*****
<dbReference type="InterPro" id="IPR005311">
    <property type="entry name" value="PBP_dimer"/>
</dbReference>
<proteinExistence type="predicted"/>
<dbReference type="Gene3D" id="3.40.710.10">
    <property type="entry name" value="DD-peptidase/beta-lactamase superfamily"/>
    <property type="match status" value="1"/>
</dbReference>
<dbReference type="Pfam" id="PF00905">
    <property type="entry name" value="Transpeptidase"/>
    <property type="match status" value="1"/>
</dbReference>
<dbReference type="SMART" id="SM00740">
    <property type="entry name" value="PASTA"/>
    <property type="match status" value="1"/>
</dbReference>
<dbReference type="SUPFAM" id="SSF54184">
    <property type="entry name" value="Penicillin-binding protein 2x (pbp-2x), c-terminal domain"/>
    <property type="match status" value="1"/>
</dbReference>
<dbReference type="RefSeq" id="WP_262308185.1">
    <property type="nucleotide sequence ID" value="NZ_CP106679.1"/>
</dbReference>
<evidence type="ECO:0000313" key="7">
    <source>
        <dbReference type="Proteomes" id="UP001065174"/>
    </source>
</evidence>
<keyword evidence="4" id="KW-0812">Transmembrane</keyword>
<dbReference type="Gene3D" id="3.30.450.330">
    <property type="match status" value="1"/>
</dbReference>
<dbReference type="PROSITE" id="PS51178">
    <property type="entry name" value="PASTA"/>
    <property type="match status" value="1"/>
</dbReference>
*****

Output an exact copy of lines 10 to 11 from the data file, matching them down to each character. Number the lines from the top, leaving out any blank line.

    <property type="entry name" value="Transpeptidase"/>
    <property type="match status" value="1"/>